Most of our information on Boniface as he is conventionally told comes from a Life written for his successor, Archbishop Lul of Mainz, by one Willibald, and he tells us of Boniface’s religious training in Wessex, an early attempt at a mission to pagan Frisia in 716 defeated by resistance from King Radbod and a subsequent papally-backed mission to Thuringia in 719-721. He shows us Boniface going back to Frisia in 721 and then being in Hesse and Saxony in 723-731, after which point he was more and more concerned with the organisation of the Frankish Church as it developed on the eastern edges of Christianity’s range so far and less and less with mission work.2 He died on the mission trail, however, in 754 in Frisia, aged nearly ninety and clearly, from the letters he wrote setting his affairs in order, aware that he could go on little longer and determined to go out a martyr.3 We can thus temper Willibald’s portrayal with the man’s own words here and there and this all gives a fairly consistent picture, but there are hints in it and in other sources that it is definitely not the whole story.4

Illustrations of Boniface baptising pagans, above, and receiving his martyrdom, below, from the eleventh-century Fulda Sacramentary

Illustrations of Boniface baptising pagans, above, and receiving his martyrdom, below, from the eleventh-century Fulda Sacramentary, a prized treasure of the monastery of Fulda which he had founded. “St Boniface – Baptising-Martyrdom – Sacramentary of Fulda – 11Century” by Unknown – Illustration from the Sacramentary of Fulda (Fuldaer Sakramentar), fol. 126 v. See here for more information on the manuscript.. Licensed under Public domain via Wikimedia Commons.

Lots of what is missing is, naturally enough, about Boniface’s opponents. He faces down heretic or just untrained priests and has to fight tooth and nail for their removal and replacement because they are backed by local élites;, and this has been read sensibly enough as a strategy of Frankish colonisation of the local Church with papal support, though as my first paragraph implied and Dr Clay also said, the popes don’t seem to have driven Boniface’s mission so much as support it with judgements and texts as required, when they could find them; Boniface seems to have expected a lot more authority and direction from the papacy than it was used to giving and some of his opponents are also therefore ‘backsliding’ Frankish bishops who didn’t understand why orthodoxy mattered and wouldn’t have looked to the pope for guidance ordinarily.5 But the other figures only just in the picture are the dukes of the Thuringians and the conflict and cultural exchange that was going on between Frankish- and Thuringian-controlled zones behind and outside the ecclesiastical context.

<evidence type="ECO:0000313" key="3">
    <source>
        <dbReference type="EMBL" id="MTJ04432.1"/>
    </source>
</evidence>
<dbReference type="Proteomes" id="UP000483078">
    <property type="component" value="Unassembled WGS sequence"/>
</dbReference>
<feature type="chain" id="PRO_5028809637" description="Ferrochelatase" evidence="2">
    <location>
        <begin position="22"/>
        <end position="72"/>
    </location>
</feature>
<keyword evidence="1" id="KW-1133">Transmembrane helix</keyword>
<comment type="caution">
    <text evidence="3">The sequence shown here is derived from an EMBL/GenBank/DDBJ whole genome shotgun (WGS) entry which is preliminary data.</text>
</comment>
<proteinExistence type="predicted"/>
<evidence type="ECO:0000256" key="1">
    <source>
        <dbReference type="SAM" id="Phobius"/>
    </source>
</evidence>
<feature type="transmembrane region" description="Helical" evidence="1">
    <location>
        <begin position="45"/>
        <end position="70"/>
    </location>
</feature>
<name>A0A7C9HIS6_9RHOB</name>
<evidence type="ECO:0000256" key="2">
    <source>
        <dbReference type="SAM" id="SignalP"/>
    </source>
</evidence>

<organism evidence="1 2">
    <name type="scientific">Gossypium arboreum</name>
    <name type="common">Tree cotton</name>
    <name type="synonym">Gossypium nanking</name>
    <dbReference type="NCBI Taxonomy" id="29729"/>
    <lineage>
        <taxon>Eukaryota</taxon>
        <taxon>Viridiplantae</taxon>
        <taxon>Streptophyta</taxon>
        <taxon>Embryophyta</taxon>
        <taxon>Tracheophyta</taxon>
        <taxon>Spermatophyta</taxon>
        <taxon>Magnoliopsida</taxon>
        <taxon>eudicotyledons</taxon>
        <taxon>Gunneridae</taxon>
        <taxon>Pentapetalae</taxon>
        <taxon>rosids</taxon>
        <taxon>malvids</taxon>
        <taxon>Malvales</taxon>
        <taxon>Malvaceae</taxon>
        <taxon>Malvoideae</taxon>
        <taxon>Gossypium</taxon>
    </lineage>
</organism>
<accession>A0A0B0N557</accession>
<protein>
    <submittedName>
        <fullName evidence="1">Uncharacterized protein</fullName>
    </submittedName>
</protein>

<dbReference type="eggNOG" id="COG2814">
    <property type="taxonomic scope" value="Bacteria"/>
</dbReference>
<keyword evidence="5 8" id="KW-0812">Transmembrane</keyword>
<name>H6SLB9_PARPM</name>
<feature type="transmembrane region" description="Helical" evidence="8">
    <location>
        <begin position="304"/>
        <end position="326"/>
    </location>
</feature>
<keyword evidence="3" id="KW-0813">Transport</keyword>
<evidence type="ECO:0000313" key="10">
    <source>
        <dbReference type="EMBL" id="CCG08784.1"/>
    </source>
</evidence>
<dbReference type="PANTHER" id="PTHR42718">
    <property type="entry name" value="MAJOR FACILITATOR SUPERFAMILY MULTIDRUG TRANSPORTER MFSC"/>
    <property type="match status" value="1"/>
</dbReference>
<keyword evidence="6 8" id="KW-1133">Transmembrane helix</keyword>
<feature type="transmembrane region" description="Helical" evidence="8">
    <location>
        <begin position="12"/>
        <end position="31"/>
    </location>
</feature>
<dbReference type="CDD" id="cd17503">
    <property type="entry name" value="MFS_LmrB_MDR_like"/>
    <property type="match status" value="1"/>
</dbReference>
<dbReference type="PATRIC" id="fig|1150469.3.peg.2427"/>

Ruins of the thirteenth-century castle at Frauenberg, Hesse

The ruins of the fortress of Frauenberg in Hesse, this building probably being thirteenth-century but apparently by no means the first on the site… „Frauenberg2wiki“ von Peter Voeth. Original uploader was Die silberlocke at de.wikipedia – Transferred from de.wikipedia; transferred to Commons by User:Kurpfalzbilder.de using CommonsHelper.(Original text : selbst photographiert). Lizenziert unter CC BY-SA 3.0 über Wikimedia Commons.

Noting various such omissions and demonstrable errors in Willibald’s account, therefore, Dr Clay brought in data from burial archæology and fortress excavations, or at least, a class of fortresses he sees in the area of which one in Hesse, Frauenberg, has been excavated and diagnosed Frankish by its material culture remains. The picture he got from this was one of a broader Frankicisation of the Thuringian duchy, visible in Frankish burial practices and funerary kit, and, as the reference to local priests above suggests, Christianity, this not least because St Willibrord of Utrecht, with whom Boniface worked in Frisia in 721-723, had run a mission in Thuringia around 714 already, something that Willibald doesn’t mention at all! So as Dr Clay told it what Willibald was doing was to turn a career that had essentially been one of fixing other people’s mission work with intermittent state backing, as part of a larger and ongoing process of Frankish acculturation of a border area, into a sanctified career of personal evangelisation that spearheaded all social change for the better in the area.